Information for Veterinarians Referring
Hyperthyroid Cats for Radioiodine Therapy
Thank you for considering referring your patient to our facility. Our goal is to provide the highest quality service in a timely fashion. The following is a list of instructions that can help us to achieve that goal.
1.) We appreciate the opportunity to communicate with referring veterinarians both during and following the patient's hospitalization for radioiodine therapy. Please provide us with current contact information to ensure we can update you promptly regarding the status of your referred patient. (Generally contact information is included on most veterinary diagnostic laboratory results print outs.) If you have recently moved or had a change of area code, please send along a current business card to allow us to update our records.
2.) In an effort to provide our patient's with the most comprehensive care possible, a thorough laboratory analysis, including a complete blood count, chemistry panel, electrolytes, thyroid hormone (T4), viral screening (FELV and FIV), urinalysis and thoracic radiographs are required within the past 45 days prior to treatment. Most or all of these tests are usually performed by the referring veterinarian. Cats on chronic (> 3 months) methimazole therapy will require a current T4 measurement off of methimazole for at least 7 days. This can be performed by the referring veterinarian or at our facility upon admission for radioiodine therapy. Cats with severe thyroid hormone elevations (T4 > 20 µg/dl) or cats on chronic (> 1 year) methimazole therapy for hyperthyroidism may suffer significant cardiovascular decompensation upon withdrawal of methimazole. To avoid the potential for possibly life threatening cardiovascular decompensation, cats managed with methimazole in excess of 1 year, or cats with total T4 levels in excess of 20 µg/dl should discontinue methimazole administration only 1 day prior to their appointment for radioiodine therapy.
3.) Cats suffering from upper respiratory viruses are often highly contagious to other cats. PLEASE notify us ASAP before hospitalization, if your patient is demonstrating symptoms of an upper respiratory virus (e.g. sneezing, congestion, nasal or ocular discharges) or if your patient has a history of chronic respiratory virus infection. Appropriate isolation of these cat’s is the only way to avoid unnecessary spread of the virus to other feline patients in our care. We have a seperate radioiodine isolation ward that can be utilized for this purpose.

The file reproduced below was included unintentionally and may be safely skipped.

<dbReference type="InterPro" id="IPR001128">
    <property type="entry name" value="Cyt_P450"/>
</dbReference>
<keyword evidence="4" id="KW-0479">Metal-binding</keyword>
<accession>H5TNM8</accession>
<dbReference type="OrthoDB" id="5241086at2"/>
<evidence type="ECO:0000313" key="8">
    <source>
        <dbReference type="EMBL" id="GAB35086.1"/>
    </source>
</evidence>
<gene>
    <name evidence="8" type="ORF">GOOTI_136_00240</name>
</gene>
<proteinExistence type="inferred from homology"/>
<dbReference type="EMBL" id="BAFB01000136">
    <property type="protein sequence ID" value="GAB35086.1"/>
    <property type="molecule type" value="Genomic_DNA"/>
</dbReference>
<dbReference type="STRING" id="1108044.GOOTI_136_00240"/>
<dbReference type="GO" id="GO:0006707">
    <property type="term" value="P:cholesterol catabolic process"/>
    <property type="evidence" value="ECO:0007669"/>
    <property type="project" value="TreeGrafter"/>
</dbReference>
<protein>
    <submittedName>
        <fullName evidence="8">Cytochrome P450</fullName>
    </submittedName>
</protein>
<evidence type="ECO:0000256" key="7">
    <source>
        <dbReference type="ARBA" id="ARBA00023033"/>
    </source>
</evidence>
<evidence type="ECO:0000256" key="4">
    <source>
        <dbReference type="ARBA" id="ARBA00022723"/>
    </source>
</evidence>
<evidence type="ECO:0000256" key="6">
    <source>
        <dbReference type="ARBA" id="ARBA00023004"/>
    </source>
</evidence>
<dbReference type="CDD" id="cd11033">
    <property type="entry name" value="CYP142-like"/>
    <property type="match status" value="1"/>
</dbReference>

4.) The cats treated with radioiodine usually remain hospitalized for a total of between 3 and 7 days following radioiodine therapy. The duration of the cat’s hospitalization will be determined by its rate of radioiodine excretion. The date of discharge from the hospital can only be estimated at admission.
5.) Because both California state and Federal regulations prevent visitation of cats treated with radioiodine during the mandatory hospitalization period, AVMI has installed individual iCat web cams for each of the Snyder Cat Cottages utilized by the hyperthyroid cats treated with radioiodine in our facility. These personal iCat web cams allow interested clients and referring veterinarians to continually observe individual cats hospitalized for radioiodine therapy at our facility.
6.) When picking up cats following hospitalization for the radioiodine treatment, a cat carrier is required. Furthermore, an absorbent towel placed in the bottom of the carrier is required. Infrequently cats will urinate during the car trip home and these precautions help minimize any cleanup efforts.
7.) Clients will be required to follow specific radiation safety precautions once their cat is returned to them. In brief these instructions include the use of a flushable/clumpable cat litter and the limited interaction between client and their cat for a precautionary period of approximately 14 days following discharge.
Download Information Handouts Below
These links allow you to download forms as PDF documents you can view and print from your computer.